Review: Action Comics #1039
[Editor’s Note: This review may contain spoilers]

Writers: Phillip Kennedy Johnson and Shawn Aldridge
Art: Riccardo Federici and Adriana Melo
Colors: Lee Loughridge and Hi-Fi
Letters: Dave Sharpe

Reviewed by: Matthew B. Lloyd


Superman fights in the arena on Warworld and finally realizes he’s got to adapt to his new normal, and J’onn J’onzz gets the first glimpse of the Court of Vultures?


While the Superman books under Phillip Kennedy Johnson have ebbed and flowed in interesting content, there’s no doubt about the fact that he has Superman’s voice down pat and genuinely seems to understand the character.  This comes through overwhelmingly in this issue.  Johnson gives that clear and untainted sense of hope and indefatigable determination.  This alone elevates this issue over Action Comics #1038.  

This issue also leans into a bit of Edgar Rice Burroughs inspiration which we’ve seen before.  Superman is very much like John Carter of Mars as he fights in the arena, befriends other captives and generally tries to raise everyone’s spirits by sharing his own story and belief in hope.  As John Carter always says in similar situation, “I still live.”  It’s the ultimate expression of hope.  For while he is still alive, there is still the hope that he will find a way to save himself and see his family again.  Interestingly, while these themes are common to both Superman and John Carter, the incidentals of this story arc are much more inclined toward the latter’s tales instead of those of the Last Son of Krypton.  It’s both like and also very unlike a Superman story.  

Positives Cont’d

So far in this run we’ve seen great art from both Daniel Sampere and Miguel Mendonça.  In Action Comics #1039 Riccardo Federici delivers an exceptional issue, as well.  Despite his style being completely different from Sampere and Mendonça, Federici’s work is beautiful and epic.  Lee Loughridge adds his colors to give Warworld that Martian look that completes the John Carter of Mars vibe.  Visually, the issue is stunning in everyway.  Loughridge’s approach to Apollo’s radiating inner light is genius.  The art team gets “A”‘s all around and that goes for the covers as well.  Daniel Sampere delivers a movie poster-inspired main cover while Julian Totino Tedesco creates another poster worthy image.  Finally, Federici depicts a “Clark Kent, Warlord of Mars” image that fits the issue’s story perfectly.

The Martian Manhunter feature takes an interesting turn, but not before working one of the signature themes associated with the character.  J’onn has always struggled to fit in, and in this issue he demonstrates how human he is to his biggest fan, Zook as well as the little boy he saves from some very bad men.  It’s a couple of really nice moments that are depicted equally well by Adriana Melo as she allows some of the inner conflict and insecurity to come through the faces of J’onn, Zook, and the little boy.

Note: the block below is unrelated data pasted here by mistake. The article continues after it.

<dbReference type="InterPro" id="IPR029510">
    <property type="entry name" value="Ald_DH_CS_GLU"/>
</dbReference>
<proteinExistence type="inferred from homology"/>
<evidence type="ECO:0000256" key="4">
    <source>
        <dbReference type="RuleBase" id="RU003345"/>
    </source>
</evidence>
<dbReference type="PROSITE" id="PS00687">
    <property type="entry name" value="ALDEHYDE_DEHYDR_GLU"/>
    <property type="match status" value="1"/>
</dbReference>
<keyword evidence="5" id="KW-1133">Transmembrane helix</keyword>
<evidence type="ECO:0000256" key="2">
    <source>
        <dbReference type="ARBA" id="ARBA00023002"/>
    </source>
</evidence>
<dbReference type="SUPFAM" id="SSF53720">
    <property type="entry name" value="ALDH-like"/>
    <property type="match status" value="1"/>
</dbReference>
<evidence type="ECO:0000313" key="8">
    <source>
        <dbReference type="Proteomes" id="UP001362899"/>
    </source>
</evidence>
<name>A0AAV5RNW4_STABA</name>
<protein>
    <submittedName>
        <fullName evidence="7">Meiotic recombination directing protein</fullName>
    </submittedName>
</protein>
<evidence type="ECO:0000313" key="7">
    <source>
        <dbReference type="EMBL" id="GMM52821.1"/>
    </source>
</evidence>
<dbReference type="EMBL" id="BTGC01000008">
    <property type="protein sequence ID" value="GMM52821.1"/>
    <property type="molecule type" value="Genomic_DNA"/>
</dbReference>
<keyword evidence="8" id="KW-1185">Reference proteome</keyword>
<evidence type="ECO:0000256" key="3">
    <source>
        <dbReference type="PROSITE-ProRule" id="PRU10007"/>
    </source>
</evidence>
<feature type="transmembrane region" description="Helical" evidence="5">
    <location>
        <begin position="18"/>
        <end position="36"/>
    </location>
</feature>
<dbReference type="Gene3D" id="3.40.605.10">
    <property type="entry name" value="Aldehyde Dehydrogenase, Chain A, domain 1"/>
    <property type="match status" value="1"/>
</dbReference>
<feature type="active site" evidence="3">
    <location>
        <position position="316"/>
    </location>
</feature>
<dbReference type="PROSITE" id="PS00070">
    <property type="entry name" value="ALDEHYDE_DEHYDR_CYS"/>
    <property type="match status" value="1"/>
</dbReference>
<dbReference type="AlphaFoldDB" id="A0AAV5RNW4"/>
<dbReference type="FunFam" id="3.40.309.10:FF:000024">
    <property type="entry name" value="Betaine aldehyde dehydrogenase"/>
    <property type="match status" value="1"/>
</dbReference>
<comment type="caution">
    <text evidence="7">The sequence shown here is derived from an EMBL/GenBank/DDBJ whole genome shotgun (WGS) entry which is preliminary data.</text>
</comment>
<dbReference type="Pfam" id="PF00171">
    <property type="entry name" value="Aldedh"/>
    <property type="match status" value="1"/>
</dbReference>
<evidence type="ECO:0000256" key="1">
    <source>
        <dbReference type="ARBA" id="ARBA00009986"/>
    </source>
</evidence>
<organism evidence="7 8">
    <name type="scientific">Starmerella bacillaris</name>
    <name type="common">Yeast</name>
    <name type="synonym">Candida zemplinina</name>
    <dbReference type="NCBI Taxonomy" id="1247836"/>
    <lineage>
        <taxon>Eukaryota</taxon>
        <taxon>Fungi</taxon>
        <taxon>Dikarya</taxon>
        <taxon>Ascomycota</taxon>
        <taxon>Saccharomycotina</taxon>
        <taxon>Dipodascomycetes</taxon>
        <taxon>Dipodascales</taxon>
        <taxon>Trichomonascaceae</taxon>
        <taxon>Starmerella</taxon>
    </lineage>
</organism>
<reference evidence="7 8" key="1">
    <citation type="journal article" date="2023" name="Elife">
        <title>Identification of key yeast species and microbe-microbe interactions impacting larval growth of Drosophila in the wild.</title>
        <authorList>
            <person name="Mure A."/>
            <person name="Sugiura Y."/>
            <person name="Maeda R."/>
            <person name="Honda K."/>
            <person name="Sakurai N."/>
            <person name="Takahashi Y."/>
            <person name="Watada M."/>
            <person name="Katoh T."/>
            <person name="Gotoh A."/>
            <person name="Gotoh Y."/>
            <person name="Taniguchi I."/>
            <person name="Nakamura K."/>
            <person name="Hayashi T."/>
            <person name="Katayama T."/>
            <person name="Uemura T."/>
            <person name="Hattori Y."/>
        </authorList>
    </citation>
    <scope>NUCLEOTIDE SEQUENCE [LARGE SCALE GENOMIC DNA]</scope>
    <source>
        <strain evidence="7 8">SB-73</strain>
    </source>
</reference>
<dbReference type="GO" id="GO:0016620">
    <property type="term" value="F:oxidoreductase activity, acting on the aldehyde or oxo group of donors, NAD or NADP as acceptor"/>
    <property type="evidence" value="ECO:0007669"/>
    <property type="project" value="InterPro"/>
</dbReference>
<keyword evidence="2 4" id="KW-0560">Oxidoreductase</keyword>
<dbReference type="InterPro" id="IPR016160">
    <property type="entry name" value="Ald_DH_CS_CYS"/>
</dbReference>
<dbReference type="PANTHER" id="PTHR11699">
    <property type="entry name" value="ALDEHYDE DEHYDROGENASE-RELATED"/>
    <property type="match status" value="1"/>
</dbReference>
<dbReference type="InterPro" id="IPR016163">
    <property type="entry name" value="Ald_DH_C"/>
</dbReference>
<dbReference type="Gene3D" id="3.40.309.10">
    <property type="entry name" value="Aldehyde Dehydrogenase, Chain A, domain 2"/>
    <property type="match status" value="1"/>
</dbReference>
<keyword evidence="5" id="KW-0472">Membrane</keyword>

The end of this chapter is a bit of a surprise as J’onn gets his first look at the organization that may be behind what he’s been investigating.  It appears to be modeled on Batman’s foes, the Court of Owls.  In this issue, they are a Circling of Vultures.  They’ve got some telepathic technology that proves shocking to J’onn and it’s clear they are out for him.


Mongul and Warworld are about as interesting as a box of dirt.  It’s the main struggle with this storyline.  Thankfully, this issue doesn’t rely much on these topics instead of focusing on Superman’s character and the escape plot.  This issue also doesn’t bring up the tedious “Superman is dying” idea which also drags down this era of the Man of Steel.

Despite the pleasure that the similarities to John Carter bring in this long-time Edgar Rice Burroughs fan, at times this issue doesn’t feel at all like a Superman story.  There are instances when it pulls one out of the moment, and beg the question- “why not just write a John Carter story?”


Character is the strongest element of the Superman story in Action Comics #1039.  Johnson nails this page after page, even if Superman’s not quite fitting into a John Carter of Mars story as one might expect he would.  The Martian Manhunter story continues to build up with an interesting reveal.  The art across the issue is at a high level, Melo is great on J’onn J’onn, but Federici is exceptional on the Superman tale.  All in all, this is a step up from the last issue.

You may also like